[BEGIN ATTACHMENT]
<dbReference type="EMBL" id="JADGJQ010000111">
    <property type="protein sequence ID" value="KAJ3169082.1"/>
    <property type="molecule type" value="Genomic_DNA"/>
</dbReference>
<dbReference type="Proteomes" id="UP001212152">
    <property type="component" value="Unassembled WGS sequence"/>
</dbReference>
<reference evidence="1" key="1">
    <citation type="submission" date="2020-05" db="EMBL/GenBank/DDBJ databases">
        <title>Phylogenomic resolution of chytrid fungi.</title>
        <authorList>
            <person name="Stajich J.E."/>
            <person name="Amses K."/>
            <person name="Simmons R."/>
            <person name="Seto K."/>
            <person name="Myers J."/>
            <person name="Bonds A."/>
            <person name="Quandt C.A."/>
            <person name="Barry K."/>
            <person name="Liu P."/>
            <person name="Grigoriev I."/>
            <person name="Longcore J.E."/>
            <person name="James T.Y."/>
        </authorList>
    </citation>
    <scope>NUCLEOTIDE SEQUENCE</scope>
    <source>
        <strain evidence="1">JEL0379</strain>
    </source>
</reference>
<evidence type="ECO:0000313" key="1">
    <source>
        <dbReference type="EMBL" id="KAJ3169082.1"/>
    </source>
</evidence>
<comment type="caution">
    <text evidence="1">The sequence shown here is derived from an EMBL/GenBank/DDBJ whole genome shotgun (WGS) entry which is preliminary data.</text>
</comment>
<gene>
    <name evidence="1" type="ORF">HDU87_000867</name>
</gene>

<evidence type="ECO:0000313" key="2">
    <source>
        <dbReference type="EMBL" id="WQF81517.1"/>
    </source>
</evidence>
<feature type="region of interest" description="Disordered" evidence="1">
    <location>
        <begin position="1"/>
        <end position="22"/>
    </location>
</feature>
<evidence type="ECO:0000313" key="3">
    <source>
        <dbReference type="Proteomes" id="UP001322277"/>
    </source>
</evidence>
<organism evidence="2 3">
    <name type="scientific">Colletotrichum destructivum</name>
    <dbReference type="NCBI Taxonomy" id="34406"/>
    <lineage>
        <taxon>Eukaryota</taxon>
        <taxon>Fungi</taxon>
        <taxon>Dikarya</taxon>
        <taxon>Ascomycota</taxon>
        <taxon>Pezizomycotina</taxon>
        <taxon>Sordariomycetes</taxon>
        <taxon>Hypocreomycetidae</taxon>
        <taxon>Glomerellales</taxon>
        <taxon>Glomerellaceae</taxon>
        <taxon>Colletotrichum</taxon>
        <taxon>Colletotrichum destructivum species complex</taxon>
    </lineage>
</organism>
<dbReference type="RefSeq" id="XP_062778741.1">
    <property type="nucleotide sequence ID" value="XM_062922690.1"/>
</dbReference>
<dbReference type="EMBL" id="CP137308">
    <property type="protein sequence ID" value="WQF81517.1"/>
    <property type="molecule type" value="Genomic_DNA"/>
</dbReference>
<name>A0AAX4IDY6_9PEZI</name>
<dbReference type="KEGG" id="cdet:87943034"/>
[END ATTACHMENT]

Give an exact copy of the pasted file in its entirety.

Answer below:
<dbReference type="EMBL" id="JADGJQ010000111">
    <property type="protein sequence ID" value="KAJ3169082.1"/>
    <property type="molecule type" value="Genomic_DNA"/>
</dbReference>
<dbReference type="Proteomes" id="UP001212152">
    <property type="component" value="Unassembled WGS sequence"/>
</dbReference>
<reference evidence="1" key="1">
    <citation type="submission" date="2020-05" db="EMBL/GenBank/DDBJ databases">
        <title>Phylogenomic resolution of chytrid fungi.</title>
        <authorList>
            <person name="Stajich J.E."/>
            <person name="Amses K."/>
            <person name="Simmons R."/>
            <person name="Seto K."/>
            <person name="Myers J."/>
            <person name="Bonds A."/>
            <person name="Quandt C.A."/>
            <person name="Barry K."/>
            <person name="Liu P."/>
            <person name="Grigoriev I."/>
            <person name="Longcore J.E."/>
            <person name="James T.Y."/>
        </authorList>
    </citation>
    <scope>NUCLEOTIDE SEQUENCE</scope>
    <source>
        <strain evidence="1">JEL0379</strain>
    </source>
</reference>
<evidence type="ECO:0000313" key="1">
    <source>
        <dbReference type="EMBL" id="KAJ3169082.1"/>
    </source>
</evidence>
<comment type="caution">
    <text evidence="1">The sequence shown here is derived from an EMBL/GenBank/DDBJ whole genome shotgun (WGS) entry which is preliminary data.</text>
</comment>
<gene>
    <name evidence="1" type="ORF">HDU87_000867</name>
</gene>

<evidence type="ECO:0000313" key="2">
    <source>
        <dbReference type="EMBL" id="WQF81517.1"/>
    </source>
</evidence>
<feature type="region of interest" description="Disordered" evidence="1">
    <location>
        <begin position="1"/>
        <end position="22"/>
    </location>
</feature>
<evidence type="ECO:0000313" key="3">
    <source>
        <dbReference type="Proteomes" id="UP001322277"/>
    </source>
</evidence>
<organism evidence="2 3">
    <name type="scientific">Colletotrichum destructivum</name>
    <dbReference type="NCBI Taxonomy" id="34406"/>
    <lineage>
        <taxon>Eukaryota</taxon>
        <taxon>Fungi</taxon>
        <taxon>Dikarya</taxon>
        <taxon>Ascomycota</taxon>
        <taxon>Pezizomycotina</taxon>
        <taxon>Sordariomycetes</taxon>
        <taxon>Hypocreomycetidae</taxon>
        <taxon>Glomerellales</taxon>
        <taxon>Glomerellaceae</taxon>
        <taxon>Colletotrichum</taxon>
        <taxon>Colletotrichum destructivum species complex</taxon>
    </lineage>
</organism>
<dbReference type="RefSeq" id="XP_062778741.1">
    <property type="nucleotide sequence ID" value="XM_062922690.1"/>
</dbReference>
<dbReference type="EMBL" id="CP137308">
    <property type="protein sequence ID" value="WQF81517.1"/>
    <property type="molecule type" value="Genomic_DNA"/>
</dbReference>
<name>A0AAX4IDY6_9PEZI</name>
<dbReference type="KEGG" id="cdet:87943034"/>